Lighting Tools
If lighting or exposure has been less than optimal lighting tools (HERE) can help to unmask field marks that might otherwise be hidden in an image.  Shaft-streaks can be problematic however as they are often diffuse in nature, which means that they require a broader tonal range for accurate display than more clearly defined field marks.  Dynamic range limitations may obliterate these subtle gradients and similarly overuse of contrast tools, unsharp mask or other tools that impact on image contrast and tonal gradients need to be used with care.

Other Factors
Feather displacement, water and soiling can all dramatically alter the normal pattern of feathers.  We just need to be on the lookout for these and factor them in to our analysis. All of the standard image quality parameters are also at play here.  Clearly, distance from the subject is very relevant so image pixel resolution is important.  Fine detail requires high resolution, pure and simple.  Focus dissolves fine marks and reduces contrast, so subtle, diffuse pigmentation is also dissolved.  Under and over-exposure also both reduce contrast and may therefore obliterate diffuse edges of shaft-streaks.  Poor white balance introduces colour casts which again can mask subtle, diffuse patterns.  Lastly various image artefacts can either mimic or mask shaft-streaking.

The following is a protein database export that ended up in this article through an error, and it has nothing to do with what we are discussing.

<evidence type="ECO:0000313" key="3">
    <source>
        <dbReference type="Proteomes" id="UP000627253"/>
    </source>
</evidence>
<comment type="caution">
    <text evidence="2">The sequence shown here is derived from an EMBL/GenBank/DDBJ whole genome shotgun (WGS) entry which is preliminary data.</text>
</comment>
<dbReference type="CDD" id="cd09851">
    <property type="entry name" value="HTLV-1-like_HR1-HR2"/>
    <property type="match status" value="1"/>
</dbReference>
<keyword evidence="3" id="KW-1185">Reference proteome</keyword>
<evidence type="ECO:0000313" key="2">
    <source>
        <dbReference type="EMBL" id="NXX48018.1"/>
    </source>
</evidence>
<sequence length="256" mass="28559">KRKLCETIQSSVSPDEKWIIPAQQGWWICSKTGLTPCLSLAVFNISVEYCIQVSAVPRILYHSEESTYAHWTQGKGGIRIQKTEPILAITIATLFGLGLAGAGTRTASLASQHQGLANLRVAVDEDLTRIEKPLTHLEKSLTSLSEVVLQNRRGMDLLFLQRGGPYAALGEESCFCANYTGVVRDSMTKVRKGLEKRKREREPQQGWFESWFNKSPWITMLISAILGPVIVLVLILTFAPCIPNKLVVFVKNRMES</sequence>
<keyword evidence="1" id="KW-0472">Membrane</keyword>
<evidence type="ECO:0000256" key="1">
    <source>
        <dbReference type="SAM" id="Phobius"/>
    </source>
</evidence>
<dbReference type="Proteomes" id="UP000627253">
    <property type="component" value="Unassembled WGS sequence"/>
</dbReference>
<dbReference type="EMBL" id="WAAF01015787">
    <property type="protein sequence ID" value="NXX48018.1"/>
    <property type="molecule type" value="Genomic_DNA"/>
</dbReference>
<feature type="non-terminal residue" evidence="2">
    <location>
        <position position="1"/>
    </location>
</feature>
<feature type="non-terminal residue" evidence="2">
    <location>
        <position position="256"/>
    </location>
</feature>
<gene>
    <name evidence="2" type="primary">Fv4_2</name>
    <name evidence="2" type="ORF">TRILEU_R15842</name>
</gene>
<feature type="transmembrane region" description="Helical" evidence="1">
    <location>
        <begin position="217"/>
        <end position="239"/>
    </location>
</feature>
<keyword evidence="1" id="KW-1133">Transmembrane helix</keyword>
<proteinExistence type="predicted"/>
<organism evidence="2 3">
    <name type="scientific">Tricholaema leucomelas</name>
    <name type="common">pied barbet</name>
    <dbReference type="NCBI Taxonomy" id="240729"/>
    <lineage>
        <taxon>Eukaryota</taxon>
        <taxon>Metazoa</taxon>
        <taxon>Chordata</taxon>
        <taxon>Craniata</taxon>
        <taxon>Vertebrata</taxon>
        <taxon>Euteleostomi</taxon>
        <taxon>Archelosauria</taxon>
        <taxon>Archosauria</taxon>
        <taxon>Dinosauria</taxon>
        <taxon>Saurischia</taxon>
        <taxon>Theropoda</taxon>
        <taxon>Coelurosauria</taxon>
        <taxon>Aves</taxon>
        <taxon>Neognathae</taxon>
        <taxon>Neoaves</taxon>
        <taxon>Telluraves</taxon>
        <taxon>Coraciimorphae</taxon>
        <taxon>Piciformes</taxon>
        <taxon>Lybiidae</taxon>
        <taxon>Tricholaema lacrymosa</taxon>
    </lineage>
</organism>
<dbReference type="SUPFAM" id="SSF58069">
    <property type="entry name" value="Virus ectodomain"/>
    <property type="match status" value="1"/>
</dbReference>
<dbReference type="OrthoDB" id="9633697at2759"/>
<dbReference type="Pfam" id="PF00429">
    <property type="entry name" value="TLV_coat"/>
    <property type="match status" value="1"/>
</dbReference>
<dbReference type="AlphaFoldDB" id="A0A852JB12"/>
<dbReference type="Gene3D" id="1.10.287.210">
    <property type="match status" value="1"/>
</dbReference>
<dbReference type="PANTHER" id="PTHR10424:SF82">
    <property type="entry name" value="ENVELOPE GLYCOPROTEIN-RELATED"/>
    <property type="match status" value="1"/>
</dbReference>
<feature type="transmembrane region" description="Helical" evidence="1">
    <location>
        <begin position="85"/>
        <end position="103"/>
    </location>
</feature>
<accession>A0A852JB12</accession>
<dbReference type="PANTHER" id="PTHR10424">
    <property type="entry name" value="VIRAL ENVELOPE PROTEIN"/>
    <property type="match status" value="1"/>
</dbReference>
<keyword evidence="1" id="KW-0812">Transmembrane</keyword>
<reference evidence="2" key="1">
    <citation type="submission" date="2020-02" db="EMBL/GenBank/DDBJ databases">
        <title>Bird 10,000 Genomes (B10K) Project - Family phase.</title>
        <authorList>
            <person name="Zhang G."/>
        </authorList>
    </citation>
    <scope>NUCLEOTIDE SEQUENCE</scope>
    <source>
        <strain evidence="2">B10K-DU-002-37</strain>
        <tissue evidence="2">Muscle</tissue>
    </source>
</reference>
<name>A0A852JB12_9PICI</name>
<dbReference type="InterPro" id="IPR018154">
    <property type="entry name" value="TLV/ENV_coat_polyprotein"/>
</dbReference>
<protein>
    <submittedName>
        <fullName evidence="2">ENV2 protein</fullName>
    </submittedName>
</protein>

In summary, shaft-streaking is a simple but highly effective means of forming complex patterns and camoflague in plumage.  In some species shaft-streaking may be an important field mark.  That field mark may consist of an individual feather streak or an aggregate of feathers in which shaft-streaks are aligned to form larger streaks or tramlines.  At a micro-level, accurate capture and analysis of shaft-streaks requires good lighting and exposure owing to the tonal range required.  All of the standard image quality parameters are at play, making this one of the most challenging field marks to accurately analyse in digital images.